Germany History - The Birth of Two Separate State Entities

Germany History – The Birth of Two Separate State Entities

The quadripartite occupation

The defeated Germany was subjected to the joint occupation of the United States, Great Britain, the Soviet Union and France (fig. 4). Divided into four occupation zones, according to the Potsdam agreements (1945) it should have been treated as a single economic entity. Deprived of a central government, it was subjected to measures of denazification, demilitarization and control over industrial production; moreover, it was obliged to provide reparation especially to the hardest hit countries (France and the Soviet Union).

On the territorial level, East Prussia was placed under Soviet administration, the territories east of the Oder and Neisse rivers under Polish administration ; Thus the new frontiers of Germany were pre-established, as they would have been established in 1990, and it had to receive the mass of German populations expelled from Eastern Europe, as retaliation for the ethnic and demographic displacements imposed in that area by the National Socialist regime. The trial against the main Nazi leaders responsible for war crimes and against humanity was held in Nuremberg (1945-46).

The incipient conflict between East and West and the Cold War placed a heavy mortgage on the unified reconstruction of Germany. While in the western areas the criterion of switching to a policy of rapid reconstruction and restitution to the Germans of the administration soon prevailed, in the eastern part of the Germany to intervene on the structural level with the agrarian reform, destined to break up the large estates (and with it the Junker caste), as a permanent guarantee of security against the rebirth of Prussian militarism. The signs of the division seemed irreversible from September 1946, when the preparations for the aggregation of the western areas into a single administration began, with the aim of proceeding with a reconstruction of Germany free from any punitive prejudice; the disagreement on the specific aspects of the German question was exasperated by the more general divergence of interests between the powers in an increasingly global opposition of alliances. When (June 1948) the Western powers implemented monetary reform in the western part of the Germany, decisive for relaunching economic and political reconstruction, the Soviet Union responded with the blockade of Berlin, which triggered one of the most acute phases of the war cold. In this context, the western powers promoted the creation of a parliamentary council intended to elaborate the design of a constitutional order for the western unified area.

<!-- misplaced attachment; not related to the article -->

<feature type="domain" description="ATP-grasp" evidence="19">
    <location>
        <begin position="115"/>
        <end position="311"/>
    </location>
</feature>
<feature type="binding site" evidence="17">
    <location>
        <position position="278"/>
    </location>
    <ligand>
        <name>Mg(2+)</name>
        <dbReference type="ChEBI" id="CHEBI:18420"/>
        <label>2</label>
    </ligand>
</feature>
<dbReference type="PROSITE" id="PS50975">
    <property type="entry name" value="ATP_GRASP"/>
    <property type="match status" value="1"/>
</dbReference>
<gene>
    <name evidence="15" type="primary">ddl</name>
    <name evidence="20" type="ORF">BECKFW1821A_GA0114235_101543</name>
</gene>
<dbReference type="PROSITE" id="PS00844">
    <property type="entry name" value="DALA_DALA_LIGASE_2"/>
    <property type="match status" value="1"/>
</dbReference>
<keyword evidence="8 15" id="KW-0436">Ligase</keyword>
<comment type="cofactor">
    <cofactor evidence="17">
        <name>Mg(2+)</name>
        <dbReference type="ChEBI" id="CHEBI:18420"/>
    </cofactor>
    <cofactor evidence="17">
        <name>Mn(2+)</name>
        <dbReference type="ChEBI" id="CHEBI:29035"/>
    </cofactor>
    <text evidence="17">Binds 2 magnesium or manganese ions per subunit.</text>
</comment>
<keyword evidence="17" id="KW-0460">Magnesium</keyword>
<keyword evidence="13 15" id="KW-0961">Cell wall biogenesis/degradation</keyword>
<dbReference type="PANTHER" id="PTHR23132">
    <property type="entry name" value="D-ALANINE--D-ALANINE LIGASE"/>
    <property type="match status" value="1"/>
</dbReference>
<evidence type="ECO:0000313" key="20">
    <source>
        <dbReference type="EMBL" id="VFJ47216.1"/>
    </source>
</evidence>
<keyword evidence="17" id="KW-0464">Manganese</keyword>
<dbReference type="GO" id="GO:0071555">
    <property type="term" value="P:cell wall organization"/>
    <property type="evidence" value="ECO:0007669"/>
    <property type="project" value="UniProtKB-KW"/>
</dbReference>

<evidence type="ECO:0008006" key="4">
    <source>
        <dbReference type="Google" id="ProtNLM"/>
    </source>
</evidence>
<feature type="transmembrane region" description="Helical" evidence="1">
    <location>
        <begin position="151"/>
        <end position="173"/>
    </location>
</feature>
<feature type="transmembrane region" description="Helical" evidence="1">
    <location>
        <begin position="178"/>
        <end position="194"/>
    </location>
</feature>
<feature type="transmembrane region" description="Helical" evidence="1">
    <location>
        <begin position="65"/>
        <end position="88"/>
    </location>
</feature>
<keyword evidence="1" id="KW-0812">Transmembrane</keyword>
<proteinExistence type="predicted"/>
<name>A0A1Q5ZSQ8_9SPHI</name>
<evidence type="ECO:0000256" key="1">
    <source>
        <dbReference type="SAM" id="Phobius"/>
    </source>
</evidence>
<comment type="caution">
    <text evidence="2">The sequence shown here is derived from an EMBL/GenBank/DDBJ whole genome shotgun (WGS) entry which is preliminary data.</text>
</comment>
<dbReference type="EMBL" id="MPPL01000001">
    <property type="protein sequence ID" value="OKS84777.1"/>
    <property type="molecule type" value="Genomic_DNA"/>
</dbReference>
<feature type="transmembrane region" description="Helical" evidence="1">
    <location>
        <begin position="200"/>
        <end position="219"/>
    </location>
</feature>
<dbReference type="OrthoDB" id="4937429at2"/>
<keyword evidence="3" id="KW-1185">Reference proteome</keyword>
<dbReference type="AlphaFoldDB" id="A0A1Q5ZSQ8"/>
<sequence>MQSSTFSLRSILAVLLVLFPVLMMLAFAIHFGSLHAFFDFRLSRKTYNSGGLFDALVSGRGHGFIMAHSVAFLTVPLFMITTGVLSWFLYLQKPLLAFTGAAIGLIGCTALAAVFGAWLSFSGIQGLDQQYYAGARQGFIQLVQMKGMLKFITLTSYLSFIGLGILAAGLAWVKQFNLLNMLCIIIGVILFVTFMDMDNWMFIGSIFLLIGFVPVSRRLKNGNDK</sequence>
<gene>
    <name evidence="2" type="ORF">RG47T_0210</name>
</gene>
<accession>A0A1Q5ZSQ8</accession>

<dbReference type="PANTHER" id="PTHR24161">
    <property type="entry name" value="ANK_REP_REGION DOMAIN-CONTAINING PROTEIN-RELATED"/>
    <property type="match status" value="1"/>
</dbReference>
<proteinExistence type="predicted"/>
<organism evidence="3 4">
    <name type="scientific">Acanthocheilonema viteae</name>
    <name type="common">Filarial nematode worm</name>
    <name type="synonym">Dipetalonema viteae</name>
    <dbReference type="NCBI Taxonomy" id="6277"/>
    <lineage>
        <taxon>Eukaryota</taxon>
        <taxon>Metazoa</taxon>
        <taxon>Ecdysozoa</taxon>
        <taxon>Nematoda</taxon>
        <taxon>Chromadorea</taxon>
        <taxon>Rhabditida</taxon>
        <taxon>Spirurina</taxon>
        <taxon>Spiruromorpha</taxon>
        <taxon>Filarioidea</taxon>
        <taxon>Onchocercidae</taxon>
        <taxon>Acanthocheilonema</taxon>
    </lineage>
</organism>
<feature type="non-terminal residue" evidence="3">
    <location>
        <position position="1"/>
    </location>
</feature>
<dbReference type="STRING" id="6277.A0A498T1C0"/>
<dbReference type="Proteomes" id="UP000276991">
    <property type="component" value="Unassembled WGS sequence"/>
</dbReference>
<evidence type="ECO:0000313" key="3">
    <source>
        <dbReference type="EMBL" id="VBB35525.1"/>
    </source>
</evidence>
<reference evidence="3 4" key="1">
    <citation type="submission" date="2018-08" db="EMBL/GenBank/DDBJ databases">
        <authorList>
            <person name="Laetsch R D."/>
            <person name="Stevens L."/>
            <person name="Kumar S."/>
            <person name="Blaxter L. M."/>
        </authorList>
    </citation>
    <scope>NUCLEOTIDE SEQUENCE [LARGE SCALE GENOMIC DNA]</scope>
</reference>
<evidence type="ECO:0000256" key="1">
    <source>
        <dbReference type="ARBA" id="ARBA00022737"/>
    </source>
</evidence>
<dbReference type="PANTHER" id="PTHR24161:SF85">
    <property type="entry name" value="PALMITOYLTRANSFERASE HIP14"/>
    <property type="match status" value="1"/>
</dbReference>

The birth of two separate state entities

The development of an autonomous state order in the western occupation zone resulted in the proclamation of the Federal Republic of Germany (FRG) in May 1949, with Bonn as the provisional capital. The claim for reunification would have constituted, together with the claim to be the only part of Germany entitled to speak on behalf of the entire German people, a constant reason for the political identity of the West German state. Elected the first Bundestag, the first president of the Federal Republic was the liberal democratic exponent T. Heuss and K. Adenauer, leader of the Christian Democratic Union (CDU), became chancellor. At the same time, in the same year, the Occupation Statute came into force with which the Western powers established the residual powers and the extent of the controls that they would continue to exercise on Germany (in 1951 the limits placed on the autonomous legislation of the FRG were abolished and above all it was recognized the faculty to manage its own foreign policy, until then reserved to the allied authorities).

The Soviet Union reacted to this process of creation of the FRG and its insertion into the Western orbit by favoring the establishment of a separate state in the East as well. Under the leadership of the hegemonic party in the eastern sector, the Socialist Unity Party (SED), founded in 1946, with the nominal presence of other parties, a People’s Congress was convened which drafted a Constitution: with the proclamation of this last, on 7 October 1949, the German Democratic Republic(GDR) was born. Thus began the story of the two different German states, outposts of two opposing political and ideological alignments.

Germany History - The Birth of Two Separate State Entities

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